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Abstract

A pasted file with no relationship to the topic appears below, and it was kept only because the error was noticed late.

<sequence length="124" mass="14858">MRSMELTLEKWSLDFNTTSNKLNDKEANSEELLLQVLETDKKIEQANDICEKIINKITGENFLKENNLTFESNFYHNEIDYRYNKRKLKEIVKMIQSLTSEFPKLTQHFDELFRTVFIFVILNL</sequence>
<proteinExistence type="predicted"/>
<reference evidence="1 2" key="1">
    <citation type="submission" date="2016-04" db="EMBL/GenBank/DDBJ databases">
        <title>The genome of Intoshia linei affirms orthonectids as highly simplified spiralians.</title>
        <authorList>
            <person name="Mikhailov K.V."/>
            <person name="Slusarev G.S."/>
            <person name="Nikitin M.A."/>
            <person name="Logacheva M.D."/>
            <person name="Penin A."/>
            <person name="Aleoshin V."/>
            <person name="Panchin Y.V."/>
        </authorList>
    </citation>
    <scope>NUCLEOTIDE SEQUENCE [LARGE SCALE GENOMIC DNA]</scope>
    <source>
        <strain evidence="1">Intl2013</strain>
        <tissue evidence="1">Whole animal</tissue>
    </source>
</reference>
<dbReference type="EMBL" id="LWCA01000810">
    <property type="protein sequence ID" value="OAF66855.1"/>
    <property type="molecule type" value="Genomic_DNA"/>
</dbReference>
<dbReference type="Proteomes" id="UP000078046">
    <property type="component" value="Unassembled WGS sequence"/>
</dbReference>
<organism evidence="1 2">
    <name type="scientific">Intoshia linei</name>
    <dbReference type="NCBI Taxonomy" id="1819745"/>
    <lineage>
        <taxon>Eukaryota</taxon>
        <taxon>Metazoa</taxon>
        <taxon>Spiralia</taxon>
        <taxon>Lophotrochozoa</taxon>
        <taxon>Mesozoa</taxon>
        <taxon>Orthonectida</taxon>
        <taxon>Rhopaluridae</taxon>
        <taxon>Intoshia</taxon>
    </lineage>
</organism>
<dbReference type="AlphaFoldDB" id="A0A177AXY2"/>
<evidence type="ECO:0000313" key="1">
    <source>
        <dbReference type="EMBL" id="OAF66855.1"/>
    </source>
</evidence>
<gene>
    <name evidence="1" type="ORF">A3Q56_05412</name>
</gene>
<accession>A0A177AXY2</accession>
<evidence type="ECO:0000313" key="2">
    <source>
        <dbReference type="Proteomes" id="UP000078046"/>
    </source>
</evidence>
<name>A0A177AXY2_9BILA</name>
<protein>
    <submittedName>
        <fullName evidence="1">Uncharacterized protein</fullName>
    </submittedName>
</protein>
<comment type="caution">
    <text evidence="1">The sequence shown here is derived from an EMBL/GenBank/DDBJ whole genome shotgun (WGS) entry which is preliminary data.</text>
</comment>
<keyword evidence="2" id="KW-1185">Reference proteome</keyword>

Word co-occurrences in text carry lexical information that can be harvested by data-mining tools such as latent semantic analysis (LSA). In this research perspective paper, we demonstrate the potency of using such embedded information by demonstrating that the technology acceptance model (TAM) can be reconstructed significantly by analyzing unrelated newspaper articles. We suggest that part of the reason for the phenomenal statistical validity of TAM across contexts may be related to the lexical closeness among the keywords in its measurement items. We do so not to critique TAM but to praise the quality of its methodology. Next, putting that LSA reconstruction of TAM into perspective, we show that empirical data can provide a significantly better fitting model than LSA data can. Combined, the results raise the possibility that a significant portion of variance in survey based research results from word cooccurrences in the language itself regardless of the theory or context of the study. Addressing this possibility, we suggest a method to statistically control for lexical closeness.

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